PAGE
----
Memorandum submitted by the Scottish Executive
1. This memorandum on behalf of the Scottish
Executive is intended to explain the background to the announcement,
on 8 March 2001 by Rhona Brankin, Scottish Fisheries Minister,
of a £27 million package of aid for the Scottish fishing
industry; and the detail of the support measures involved.
2. Some key fish stocks are in poor health,
in part as a result of overfishing. The EU Fisheries Council decided
in December 2000, on scientific advice, to reduce many total allowable
catches (TACs) and quotas, some by a substantial proportion. This
will reduce the tonnage and value of landings this year below
their actual levels during 2000 and follows reductions in the
overall value of landings during both 1999 and 2000. Whitefish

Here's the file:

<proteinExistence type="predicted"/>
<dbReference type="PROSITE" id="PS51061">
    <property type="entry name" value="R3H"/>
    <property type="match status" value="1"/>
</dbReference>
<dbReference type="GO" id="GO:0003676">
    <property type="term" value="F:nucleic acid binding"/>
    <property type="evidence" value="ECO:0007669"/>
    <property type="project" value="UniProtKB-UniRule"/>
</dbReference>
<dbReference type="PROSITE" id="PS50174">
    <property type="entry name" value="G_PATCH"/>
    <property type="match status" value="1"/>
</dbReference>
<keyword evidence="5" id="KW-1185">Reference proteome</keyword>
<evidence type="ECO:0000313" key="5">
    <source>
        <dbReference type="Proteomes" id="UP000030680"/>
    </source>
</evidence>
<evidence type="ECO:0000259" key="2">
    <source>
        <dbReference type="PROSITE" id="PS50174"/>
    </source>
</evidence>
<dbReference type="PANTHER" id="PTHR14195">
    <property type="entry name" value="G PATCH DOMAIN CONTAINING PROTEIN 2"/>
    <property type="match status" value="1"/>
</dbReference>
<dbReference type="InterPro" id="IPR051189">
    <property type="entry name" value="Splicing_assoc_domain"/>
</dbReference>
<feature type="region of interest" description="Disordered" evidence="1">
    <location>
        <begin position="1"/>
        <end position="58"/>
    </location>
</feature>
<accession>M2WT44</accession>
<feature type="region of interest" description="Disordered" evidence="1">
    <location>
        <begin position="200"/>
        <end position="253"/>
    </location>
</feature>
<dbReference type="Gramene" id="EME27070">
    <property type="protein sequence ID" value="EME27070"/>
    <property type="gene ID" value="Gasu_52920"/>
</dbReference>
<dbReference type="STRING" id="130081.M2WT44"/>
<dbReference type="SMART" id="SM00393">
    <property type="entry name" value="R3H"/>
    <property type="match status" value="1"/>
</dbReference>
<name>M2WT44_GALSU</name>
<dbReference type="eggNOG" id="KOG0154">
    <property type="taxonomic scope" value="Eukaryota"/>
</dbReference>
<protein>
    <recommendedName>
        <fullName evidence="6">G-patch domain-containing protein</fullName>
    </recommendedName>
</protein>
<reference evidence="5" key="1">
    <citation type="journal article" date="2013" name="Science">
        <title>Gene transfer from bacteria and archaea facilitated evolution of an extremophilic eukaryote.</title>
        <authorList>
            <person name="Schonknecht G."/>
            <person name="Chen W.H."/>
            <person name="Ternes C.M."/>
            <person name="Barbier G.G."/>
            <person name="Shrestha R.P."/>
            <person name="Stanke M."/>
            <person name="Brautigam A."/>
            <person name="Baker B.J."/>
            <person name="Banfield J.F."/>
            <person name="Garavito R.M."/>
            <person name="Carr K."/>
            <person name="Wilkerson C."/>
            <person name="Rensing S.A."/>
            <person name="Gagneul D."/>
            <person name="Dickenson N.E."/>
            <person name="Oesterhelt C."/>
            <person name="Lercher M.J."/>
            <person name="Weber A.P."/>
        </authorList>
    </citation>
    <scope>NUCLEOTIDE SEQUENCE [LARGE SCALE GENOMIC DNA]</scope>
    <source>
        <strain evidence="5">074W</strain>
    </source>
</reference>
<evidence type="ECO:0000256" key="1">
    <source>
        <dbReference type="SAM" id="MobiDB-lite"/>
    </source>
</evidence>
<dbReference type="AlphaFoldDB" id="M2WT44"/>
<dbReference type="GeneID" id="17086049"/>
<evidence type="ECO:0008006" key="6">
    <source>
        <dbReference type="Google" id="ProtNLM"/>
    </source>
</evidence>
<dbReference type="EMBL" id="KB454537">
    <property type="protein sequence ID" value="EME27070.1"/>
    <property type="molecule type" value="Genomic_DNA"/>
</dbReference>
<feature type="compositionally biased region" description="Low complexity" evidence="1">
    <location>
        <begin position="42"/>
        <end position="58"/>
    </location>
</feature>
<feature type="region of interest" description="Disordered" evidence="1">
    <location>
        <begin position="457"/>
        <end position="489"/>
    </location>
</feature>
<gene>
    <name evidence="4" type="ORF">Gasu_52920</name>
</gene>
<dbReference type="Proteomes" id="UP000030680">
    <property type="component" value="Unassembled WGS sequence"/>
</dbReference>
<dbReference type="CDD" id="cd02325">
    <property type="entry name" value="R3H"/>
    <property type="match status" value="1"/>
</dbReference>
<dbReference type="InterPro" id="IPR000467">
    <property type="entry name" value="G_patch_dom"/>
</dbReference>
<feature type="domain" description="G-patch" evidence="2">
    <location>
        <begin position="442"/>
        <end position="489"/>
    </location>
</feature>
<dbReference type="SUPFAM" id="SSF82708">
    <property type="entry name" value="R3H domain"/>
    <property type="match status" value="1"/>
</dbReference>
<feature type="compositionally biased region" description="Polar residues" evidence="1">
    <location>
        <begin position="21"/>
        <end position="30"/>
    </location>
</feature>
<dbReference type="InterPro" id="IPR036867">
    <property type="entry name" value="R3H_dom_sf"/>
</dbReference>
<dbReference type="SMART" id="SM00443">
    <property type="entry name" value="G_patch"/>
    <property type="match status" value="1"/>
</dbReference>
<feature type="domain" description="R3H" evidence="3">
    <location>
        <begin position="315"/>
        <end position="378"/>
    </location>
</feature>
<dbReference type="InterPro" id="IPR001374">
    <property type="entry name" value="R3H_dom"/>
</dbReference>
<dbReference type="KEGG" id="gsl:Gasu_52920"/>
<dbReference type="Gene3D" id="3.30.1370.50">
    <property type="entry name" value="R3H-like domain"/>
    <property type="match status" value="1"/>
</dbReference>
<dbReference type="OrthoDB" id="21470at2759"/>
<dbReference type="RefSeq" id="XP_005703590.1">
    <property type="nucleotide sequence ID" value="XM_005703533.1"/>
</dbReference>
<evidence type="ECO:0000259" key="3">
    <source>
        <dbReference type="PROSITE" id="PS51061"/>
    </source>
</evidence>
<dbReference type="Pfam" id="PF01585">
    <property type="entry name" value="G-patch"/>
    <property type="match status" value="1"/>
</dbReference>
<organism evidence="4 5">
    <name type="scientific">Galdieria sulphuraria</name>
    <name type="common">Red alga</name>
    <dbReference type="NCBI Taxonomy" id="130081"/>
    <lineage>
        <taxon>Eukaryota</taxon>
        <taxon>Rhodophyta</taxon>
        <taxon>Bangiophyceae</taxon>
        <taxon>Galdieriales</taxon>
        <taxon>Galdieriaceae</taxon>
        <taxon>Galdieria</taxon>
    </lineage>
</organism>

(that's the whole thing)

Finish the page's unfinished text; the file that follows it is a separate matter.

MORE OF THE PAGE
stocks are most seriously affected.
3. Further EU conservation measures are
under discussion and planned to enable key stocks to recover from
their present state. Cod and hake recovery plans are being negotiated
and are likely to incorporate measures (net mesh size increases
etc) which will have a further impact on catches.
4. A central issue is fleet overcapacity,
at EU and national level. Although the UK is currently largely
within its EU fleet structure (MAGP IV) targets, there are too
many boats chasing too few fish. This threatens the economic viability
of individual vessels. These economic pressures have been exacerbated
by recent fuel price increases. Economic pressure on fishermen
in turn encourages over-quota catches or activities (such as "high
grading" or evasion of technical gear measures) which are
counter to fish conservation and sustainability aims.
5. The fish processing industry also faces
pressures as a result of rising costs (due, for example, to burdens
related to waste water handling requirements, veterinary inspections
etc), reduced supply of raw materials and, particularly for primary